to become pregnant for 6 to 36 months. They found that after 5 months, 33% of the women in the supplementation group were pregnant and none in the placebo group. They concluded that nutritional supplementation may play an important role in fertility increasing mean midluteal phase progesterone levels and number of days with basal temperatures >37˚C.
In 2012, another prospective RCT  demonstrated that in women undergoing ovulation induction for anovulatory or unexplained subfertility using standard ovulation-induction regimens and who were on multiple micronutrient nutritional (MMN) supplementations as an adjuvant therapy had significantly higher ongoing pregnancy and cumulative clinical pregnancy rates compared with those who were on folic acid alone. Further, women on MMN supplementation achieved pregnancy in significantly fewer attempts compared with control group. Ruder et al.  corroborated that female antioxidant intake and OS may influence the timing and the maintenance of a viable pregnancy. They observed that higher intakes of antioxidants b-carotene, vitamin C and vitamin E were associated with a shorter time to conception among couples being treated for unexplained infertility, but this effect varies with BMI and age. Our report, as well of those of Westphal et al., Mier-Cabrera et al., Agrawal et al. and Ruder et al., demonstrated that women who took antioxidant supplementation had a higher chance of pregnancy.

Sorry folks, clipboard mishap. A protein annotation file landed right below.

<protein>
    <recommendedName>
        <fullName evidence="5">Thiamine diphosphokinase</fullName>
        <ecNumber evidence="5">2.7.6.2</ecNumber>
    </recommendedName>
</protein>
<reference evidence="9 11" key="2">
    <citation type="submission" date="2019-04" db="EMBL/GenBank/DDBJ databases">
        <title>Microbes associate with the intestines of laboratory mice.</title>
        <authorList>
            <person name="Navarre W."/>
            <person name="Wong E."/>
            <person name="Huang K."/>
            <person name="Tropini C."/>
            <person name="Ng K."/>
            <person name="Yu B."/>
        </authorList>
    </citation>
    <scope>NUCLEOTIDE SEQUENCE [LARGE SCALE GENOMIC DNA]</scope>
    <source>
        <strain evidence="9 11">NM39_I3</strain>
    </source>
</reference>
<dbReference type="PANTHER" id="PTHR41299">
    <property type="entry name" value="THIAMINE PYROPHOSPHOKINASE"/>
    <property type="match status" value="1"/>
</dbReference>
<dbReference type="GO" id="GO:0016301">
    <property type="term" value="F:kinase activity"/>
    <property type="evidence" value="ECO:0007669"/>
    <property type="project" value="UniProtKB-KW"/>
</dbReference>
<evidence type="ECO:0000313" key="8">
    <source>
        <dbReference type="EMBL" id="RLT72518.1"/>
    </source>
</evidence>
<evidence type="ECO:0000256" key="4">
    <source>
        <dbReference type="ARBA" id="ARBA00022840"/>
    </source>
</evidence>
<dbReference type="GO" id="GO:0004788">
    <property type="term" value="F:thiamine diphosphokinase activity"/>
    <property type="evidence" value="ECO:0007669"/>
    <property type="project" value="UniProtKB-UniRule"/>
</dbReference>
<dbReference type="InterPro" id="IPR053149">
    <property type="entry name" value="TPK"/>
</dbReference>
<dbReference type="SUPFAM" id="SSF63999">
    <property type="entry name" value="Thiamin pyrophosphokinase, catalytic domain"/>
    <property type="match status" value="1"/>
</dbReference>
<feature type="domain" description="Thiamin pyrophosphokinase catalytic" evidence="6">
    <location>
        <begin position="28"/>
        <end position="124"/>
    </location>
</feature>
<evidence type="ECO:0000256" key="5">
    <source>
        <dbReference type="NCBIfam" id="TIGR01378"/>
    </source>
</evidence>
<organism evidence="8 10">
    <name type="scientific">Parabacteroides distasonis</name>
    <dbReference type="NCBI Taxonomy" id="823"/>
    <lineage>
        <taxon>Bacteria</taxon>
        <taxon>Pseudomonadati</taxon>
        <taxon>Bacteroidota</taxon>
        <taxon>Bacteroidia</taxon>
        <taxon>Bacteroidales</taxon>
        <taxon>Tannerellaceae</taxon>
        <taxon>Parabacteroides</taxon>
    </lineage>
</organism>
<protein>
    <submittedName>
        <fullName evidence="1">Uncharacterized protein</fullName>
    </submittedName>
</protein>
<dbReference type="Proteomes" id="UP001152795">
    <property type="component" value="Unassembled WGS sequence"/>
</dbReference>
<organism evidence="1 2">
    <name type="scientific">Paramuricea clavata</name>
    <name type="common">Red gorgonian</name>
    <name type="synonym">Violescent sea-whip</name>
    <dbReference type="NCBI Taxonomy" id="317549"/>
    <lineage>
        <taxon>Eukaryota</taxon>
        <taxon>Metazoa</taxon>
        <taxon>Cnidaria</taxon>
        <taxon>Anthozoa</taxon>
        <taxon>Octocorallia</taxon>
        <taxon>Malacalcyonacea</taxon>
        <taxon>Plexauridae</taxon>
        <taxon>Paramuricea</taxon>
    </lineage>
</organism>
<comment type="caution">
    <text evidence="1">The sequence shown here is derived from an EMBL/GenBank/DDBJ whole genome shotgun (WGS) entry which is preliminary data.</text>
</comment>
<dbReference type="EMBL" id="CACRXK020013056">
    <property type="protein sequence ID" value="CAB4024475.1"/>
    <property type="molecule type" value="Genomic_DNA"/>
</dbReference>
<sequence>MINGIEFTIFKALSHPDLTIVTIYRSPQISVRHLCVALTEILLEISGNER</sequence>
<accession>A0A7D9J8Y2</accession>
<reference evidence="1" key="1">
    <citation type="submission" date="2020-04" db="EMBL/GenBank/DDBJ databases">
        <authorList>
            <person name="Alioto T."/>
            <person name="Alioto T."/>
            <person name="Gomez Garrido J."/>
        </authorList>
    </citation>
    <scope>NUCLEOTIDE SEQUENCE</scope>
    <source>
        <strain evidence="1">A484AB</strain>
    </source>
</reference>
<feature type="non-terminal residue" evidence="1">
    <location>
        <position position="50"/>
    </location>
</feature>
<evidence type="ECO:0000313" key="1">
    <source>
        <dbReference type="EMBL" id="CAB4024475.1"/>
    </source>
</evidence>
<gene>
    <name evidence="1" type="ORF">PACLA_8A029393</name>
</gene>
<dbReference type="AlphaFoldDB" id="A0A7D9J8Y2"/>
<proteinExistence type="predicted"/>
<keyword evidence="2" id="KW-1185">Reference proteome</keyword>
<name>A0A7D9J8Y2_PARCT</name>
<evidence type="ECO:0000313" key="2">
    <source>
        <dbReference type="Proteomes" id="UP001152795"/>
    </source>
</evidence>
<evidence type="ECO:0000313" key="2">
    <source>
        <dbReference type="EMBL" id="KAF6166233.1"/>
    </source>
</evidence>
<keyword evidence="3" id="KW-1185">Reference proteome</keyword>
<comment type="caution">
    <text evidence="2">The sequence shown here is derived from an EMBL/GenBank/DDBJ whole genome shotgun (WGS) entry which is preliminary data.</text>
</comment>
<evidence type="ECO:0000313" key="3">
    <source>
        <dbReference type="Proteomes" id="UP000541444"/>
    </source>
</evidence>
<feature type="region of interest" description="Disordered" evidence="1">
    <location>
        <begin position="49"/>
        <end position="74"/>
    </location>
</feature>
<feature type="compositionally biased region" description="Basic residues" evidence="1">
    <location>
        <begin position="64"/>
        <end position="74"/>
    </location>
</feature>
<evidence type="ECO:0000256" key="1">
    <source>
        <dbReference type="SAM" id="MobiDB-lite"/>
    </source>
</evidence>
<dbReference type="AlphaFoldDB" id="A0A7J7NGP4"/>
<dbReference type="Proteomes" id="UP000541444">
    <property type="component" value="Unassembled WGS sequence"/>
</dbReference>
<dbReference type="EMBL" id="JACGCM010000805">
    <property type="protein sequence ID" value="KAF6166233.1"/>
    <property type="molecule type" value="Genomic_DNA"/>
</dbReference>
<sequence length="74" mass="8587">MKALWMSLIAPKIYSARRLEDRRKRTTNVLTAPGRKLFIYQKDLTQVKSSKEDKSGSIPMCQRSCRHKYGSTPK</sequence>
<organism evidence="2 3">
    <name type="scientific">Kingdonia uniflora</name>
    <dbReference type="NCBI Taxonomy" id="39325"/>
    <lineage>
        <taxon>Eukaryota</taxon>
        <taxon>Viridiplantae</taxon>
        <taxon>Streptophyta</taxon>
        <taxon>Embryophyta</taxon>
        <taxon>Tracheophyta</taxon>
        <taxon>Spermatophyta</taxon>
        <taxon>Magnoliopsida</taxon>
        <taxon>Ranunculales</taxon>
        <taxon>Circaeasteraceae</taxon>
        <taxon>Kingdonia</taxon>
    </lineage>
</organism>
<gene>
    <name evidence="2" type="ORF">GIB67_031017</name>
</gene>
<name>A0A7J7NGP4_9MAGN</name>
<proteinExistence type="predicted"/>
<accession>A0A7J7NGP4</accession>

On the other hand, there are some trials that failed to report this beneficial effect of oral antioxidant supplementation in the treatment of female infertility. In a study by Youssef et al.  , oral antioxidants in the form of a combination of multivitamins and minerals did not improve oocyte quality and pregnancy rates in women with unexplained infertility undergoing IVF/ICSI treatment. The lack of significant differences between the study and control groups could be explained by a lack of follicular fluid antioxidants during in vitro fertilization that may disturb the oxidant-antioxidant balance, rendering the culture media less protected against oxidation. Furthermore, ROS may develop in an IVF culture media as a consequence of oocyte metabolism, increased oocyte number per dish, long incubation time with spermatozoa used for insemination (150 × 103 - 200 × 103 per dish), visible light and metallic cations acting as exogenous sources of OS  . Another limitation of this study was short duration of antioxidant treatment (2 and half months) and follow-up.
In 2013, the Cochrane Collaboration reviewed antioxidant use in subfertile women  . This review included 28 randomized controlled trials that compared antioxidants with placebo or no treatment/standard treatment, or with another antioxidant in a total of 3548 women. Antioxidants were not found to be effective for increasing rates of live birth or clinical pregnancy. The quality of the evidence in this review for live birth, clinical pregnancy and adverse effects was rated “very low” to “low” limited because of the lack of large randomized controlled studies and the heterogeneity between them regarding indications for subfertility and types of administered antioxidants.